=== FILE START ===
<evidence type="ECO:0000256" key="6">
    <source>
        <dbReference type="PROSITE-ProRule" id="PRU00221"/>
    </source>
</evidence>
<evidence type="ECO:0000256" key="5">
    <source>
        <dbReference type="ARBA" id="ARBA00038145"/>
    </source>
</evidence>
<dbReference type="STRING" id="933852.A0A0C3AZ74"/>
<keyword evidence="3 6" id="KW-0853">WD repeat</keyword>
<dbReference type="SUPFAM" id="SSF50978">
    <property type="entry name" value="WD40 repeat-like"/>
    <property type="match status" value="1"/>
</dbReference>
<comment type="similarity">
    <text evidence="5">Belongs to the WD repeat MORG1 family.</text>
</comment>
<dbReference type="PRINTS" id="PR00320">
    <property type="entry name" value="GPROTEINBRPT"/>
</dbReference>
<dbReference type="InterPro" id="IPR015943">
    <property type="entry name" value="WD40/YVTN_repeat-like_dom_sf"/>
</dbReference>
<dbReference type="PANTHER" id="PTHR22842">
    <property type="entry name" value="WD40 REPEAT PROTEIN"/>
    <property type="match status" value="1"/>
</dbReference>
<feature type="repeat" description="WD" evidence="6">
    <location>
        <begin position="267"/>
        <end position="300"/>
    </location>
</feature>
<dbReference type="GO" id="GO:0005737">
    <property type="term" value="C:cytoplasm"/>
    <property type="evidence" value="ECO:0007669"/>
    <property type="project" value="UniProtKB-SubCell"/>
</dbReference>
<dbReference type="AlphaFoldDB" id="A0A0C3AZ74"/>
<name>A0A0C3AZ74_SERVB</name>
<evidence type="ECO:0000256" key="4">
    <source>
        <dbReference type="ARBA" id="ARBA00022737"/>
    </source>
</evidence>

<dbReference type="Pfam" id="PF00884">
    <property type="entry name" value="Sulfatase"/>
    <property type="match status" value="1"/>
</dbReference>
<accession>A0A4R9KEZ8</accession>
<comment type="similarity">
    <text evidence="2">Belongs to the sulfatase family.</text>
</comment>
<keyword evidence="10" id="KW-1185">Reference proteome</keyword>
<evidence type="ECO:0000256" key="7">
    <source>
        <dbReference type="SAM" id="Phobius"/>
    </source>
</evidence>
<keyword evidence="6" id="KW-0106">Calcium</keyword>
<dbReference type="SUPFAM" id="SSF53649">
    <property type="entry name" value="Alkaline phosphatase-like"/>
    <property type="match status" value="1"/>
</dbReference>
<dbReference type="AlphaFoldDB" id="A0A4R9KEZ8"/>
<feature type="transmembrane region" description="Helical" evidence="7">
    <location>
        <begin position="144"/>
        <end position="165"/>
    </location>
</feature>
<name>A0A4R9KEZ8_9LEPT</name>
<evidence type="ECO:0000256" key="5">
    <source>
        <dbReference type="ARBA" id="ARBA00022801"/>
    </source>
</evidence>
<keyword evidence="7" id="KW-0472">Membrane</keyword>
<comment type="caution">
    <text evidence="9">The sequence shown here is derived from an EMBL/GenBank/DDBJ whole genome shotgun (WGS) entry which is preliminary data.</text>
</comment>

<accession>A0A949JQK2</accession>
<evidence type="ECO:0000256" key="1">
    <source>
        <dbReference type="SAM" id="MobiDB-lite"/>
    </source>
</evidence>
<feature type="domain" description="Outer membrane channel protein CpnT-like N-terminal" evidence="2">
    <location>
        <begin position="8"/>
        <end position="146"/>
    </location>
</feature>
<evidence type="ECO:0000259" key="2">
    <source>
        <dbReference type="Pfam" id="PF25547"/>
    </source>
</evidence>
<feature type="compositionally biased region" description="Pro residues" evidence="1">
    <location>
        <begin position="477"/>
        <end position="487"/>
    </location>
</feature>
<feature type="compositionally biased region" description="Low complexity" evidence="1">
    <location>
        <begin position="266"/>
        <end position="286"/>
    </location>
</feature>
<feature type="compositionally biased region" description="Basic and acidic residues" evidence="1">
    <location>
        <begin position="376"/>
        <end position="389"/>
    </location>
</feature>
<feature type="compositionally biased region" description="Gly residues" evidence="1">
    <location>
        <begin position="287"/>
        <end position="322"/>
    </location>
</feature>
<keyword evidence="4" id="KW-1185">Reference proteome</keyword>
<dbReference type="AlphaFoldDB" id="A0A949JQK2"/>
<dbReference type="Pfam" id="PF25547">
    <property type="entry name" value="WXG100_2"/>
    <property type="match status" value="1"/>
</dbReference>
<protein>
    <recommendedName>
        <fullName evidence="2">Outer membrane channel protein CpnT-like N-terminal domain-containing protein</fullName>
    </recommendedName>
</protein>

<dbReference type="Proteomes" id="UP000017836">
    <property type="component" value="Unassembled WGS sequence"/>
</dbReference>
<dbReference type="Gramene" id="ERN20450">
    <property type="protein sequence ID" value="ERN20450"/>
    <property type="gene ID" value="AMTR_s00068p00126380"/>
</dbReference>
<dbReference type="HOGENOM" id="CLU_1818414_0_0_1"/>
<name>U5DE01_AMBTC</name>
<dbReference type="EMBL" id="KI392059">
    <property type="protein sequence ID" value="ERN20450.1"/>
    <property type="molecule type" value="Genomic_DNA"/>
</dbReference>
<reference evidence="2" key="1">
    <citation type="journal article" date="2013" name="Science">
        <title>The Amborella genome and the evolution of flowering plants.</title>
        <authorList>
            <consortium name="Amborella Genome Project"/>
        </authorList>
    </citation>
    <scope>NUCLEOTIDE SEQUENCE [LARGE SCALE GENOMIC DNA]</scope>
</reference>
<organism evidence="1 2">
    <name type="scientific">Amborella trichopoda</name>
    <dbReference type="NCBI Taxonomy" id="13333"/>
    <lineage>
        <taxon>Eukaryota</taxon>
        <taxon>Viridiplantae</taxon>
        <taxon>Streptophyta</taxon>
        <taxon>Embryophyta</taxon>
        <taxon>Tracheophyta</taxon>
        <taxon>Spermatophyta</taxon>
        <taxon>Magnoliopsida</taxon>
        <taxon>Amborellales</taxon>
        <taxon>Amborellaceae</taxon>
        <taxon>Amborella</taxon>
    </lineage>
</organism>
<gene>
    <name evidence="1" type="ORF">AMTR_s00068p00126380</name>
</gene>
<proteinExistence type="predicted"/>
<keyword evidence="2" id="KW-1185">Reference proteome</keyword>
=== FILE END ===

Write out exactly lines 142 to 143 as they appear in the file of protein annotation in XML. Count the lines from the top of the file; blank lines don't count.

</dbReference>
<dbReference type="HOGENOM" id="CLU_1818414_0_0_1"/>